Online Surveys = Ongoing Insights

How Feedback Can Get You the Right Audience — Fast

 → 
 → 
How Feedback Can Get You the Right Audience — Fast

Get the right audienceAcademics. Business. Entrepreneurship. Say you have your head in each of these spaces. Each one arguably requires a different type of focus and set of skills, however a common thread runs through the fabric of each—customer satisfaction.

To be a success, you have to ensure your customers—whether those customers are students, clients, vendors or stakeholders—are, yes, happy with you and the services you’re providing them.

Sure, it’s a no-brainer that you want people to be satisfied with you—so, how do you do it? And how do you do it efficiently? Here to talk about how the data she collects helps her accomplish all of that and a little more is Dr. Erin Albert of Butler University. 

Thanks for joining us again, Dr. Albert!

As both an educator and entrepreneur, I am a huge fan of Jim Collins and his book, Good to Great. One of the best analogies in this business book classic is the concept of getting the “right” people on the bus (or team). Then, he writes it is important to get people in the “right seats” (or right jobs) over time for optimizing individuals’ strengths and talents on a team in order to maximize team efficiency and work overall.

But, what if you have a bigger bus (team) than you expected, and don’t have a lot of time to get people into the right seats?

Market Research Made Easy

Want to run your own market research project at an affordable price? We’ve got millions of people ready to take your survey. Choose from 30+ demographic attributes.

Get Started

Thankfully, SurveyMonkey helped us try to move 30 students at Butler University into the right seats quickly this academic year, as we founded a brand-new concept in a school of pharmacy—development of an open-access, student-driven multimedia healthcare review journal called BU Well. We originally targeted far fewer than 30 students, but due to high interest, had an exciting challenge of more students than we anticipated on this project.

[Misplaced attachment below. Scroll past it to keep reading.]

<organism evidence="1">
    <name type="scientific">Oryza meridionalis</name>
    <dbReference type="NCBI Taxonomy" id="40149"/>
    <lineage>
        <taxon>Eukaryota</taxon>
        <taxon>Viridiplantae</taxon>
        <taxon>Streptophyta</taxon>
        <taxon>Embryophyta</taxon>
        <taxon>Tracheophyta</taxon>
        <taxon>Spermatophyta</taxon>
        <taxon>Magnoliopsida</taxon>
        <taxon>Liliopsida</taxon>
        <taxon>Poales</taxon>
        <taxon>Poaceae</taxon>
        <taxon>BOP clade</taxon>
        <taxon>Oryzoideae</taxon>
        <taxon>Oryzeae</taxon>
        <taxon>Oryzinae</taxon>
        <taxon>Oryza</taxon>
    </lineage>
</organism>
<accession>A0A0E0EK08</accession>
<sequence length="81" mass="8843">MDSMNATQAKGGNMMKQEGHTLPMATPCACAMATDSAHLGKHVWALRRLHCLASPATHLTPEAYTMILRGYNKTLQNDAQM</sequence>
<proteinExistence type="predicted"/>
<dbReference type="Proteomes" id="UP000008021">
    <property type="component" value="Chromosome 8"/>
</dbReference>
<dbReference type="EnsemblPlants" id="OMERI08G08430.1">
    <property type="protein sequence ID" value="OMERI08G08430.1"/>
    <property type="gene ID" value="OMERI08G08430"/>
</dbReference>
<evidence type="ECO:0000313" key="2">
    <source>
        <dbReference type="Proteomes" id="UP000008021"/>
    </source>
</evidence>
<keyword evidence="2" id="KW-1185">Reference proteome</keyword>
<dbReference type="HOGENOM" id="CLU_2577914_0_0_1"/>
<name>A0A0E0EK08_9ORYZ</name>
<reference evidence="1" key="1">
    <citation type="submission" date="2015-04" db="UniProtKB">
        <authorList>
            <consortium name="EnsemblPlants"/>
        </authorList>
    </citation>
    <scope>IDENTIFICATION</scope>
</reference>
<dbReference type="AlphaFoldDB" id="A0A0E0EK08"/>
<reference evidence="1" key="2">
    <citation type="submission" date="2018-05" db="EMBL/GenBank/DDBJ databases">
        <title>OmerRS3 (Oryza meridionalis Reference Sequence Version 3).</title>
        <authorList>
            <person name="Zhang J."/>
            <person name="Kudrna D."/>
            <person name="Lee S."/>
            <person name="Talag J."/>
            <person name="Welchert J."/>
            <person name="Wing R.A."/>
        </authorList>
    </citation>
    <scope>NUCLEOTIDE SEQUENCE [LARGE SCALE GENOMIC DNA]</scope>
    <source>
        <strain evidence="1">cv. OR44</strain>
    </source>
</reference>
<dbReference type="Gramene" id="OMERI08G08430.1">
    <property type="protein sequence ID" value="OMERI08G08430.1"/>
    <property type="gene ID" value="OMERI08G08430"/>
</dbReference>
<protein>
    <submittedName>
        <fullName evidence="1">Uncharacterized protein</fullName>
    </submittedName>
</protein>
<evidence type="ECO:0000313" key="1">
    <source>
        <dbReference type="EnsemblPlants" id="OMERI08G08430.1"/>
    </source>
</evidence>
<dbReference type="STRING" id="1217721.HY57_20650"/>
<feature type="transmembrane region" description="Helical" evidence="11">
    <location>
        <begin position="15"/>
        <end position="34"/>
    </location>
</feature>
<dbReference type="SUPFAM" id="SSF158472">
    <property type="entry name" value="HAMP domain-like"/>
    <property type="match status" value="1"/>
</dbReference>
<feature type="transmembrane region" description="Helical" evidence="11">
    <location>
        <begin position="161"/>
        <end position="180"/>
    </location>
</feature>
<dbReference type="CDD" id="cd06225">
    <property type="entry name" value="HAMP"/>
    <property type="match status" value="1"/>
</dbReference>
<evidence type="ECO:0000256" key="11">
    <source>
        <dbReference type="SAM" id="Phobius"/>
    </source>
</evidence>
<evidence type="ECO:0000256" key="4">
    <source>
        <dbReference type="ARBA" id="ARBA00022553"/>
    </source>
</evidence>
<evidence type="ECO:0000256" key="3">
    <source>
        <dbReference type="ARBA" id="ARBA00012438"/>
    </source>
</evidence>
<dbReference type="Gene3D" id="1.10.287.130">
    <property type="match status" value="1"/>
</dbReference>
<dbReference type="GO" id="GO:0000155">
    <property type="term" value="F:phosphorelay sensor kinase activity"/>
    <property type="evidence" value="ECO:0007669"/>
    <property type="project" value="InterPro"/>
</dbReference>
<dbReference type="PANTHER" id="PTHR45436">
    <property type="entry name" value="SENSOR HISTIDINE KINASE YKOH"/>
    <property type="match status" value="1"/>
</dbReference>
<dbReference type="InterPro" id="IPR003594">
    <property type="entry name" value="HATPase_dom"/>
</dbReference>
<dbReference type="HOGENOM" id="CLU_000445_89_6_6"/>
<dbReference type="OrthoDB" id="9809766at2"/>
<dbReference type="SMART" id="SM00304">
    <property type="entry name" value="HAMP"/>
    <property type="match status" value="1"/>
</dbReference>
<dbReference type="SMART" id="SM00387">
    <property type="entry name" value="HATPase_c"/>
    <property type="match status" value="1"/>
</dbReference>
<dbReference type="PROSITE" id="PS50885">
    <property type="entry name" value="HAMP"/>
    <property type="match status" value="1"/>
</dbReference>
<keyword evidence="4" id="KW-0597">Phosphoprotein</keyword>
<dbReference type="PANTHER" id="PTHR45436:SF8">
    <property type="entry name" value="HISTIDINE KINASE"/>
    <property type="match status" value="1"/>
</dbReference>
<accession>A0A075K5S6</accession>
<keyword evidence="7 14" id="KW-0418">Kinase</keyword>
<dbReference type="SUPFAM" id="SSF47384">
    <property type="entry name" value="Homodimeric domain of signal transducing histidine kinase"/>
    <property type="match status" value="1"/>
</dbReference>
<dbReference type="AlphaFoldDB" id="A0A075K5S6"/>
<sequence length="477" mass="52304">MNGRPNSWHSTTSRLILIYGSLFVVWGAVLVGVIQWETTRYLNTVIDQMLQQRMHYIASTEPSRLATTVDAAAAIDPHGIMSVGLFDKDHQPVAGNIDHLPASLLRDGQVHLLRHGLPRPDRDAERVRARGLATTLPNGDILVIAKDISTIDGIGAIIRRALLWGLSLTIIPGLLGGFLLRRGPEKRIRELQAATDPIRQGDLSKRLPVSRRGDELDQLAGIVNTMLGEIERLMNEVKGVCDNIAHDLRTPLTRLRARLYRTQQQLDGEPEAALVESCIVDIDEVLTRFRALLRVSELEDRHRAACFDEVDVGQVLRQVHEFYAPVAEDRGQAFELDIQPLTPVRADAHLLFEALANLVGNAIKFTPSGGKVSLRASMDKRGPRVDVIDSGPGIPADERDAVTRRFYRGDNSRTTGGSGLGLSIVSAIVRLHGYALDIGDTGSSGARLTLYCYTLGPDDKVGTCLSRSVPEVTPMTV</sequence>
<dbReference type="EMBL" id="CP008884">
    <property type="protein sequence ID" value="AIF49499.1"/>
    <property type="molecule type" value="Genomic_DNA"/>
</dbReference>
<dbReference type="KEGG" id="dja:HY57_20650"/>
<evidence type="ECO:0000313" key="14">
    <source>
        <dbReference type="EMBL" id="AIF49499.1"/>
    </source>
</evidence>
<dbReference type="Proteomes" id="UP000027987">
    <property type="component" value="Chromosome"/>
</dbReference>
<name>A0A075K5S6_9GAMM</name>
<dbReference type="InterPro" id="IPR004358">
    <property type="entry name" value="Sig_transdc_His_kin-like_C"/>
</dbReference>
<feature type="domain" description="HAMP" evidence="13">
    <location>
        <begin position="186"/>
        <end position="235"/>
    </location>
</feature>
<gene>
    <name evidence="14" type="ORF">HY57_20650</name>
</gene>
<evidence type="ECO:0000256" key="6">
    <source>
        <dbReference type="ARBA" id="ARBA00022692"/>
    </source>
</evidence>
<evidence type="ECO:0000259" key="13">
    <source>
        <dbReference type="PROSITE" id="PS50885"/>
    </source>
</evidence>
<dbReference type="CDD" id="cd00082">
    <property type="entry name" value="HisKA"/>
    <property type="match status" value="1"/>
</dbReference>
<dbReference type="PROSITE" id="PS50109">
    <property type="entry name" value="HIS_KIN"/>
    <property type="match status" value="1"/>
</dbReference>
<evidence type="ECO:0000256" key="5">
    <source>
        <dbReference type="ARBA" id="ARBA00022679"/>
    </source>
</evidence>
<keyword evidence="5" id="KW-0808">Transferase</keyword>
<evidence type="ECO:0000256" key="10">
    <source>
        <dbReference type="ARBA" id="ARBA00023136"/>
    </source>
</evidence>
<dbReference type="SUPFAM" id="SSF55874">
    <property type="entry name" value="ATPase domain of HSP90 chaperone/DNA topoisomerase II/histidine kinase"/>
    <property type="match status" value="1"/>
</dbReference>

Thirty students at Butler signed up to be part of creation of all the policies, procedures and bylaws of this healthcare review journal as an independent study course. But, because we only had a few short weeks to divvy up the work and more students eager to jump in than we had anticipated, we utilized SurveyMonkey to quickly ascertain how each student wanted to participate in the project.

First, we divided the work into 6 sub-teams (as shown in the illustration) and created brief descriptions for each sub-team’s charges. Then, we built a survey to ask students if they preferred to write, edit and/or lead a team using SurveyMonkey. Next, we asked students to rank order their preferred teams. From the data collected, we also attempted to stratify students across teams by different years in our program (the first, second or third professional year of the program).

Sub-teams

While trying to respect all the parameters of stratification by year in the program, preferences both for leadership as well as type of subteam preferred, we created several subteams with the majority of students getting their first or second team preferences.

The sub-teams just had their midpoint evaluations on their work. Each team did a fantastic job in describing and sharing their respective draft process, procedures, promotion and forms for this healthcare review. We are thankfully still on track to have an open call for articles for the first volume of BU Well to be published next summer.

Dr. Erin Albert is an entrepreneur, author, pharmacist, lawyer, STEM advocate, and associate professor of pharmacy practice at Butler University College of Pharmacy and Health Sciences.

Questions, comments for her? You know where to go.

Get the Feedback eGuide

Tags: , , , , , ,

Inspired? Create your own survey.

Inspired? Create your own survey.

PRO Sign Up Sign Up FREE or Sign in
Write Surveys Like a Pro

Ever wonder what SurveyMonkey’s really made of?

Ever wonder what SurveyMonkey's really made of?

Read our engineering blog »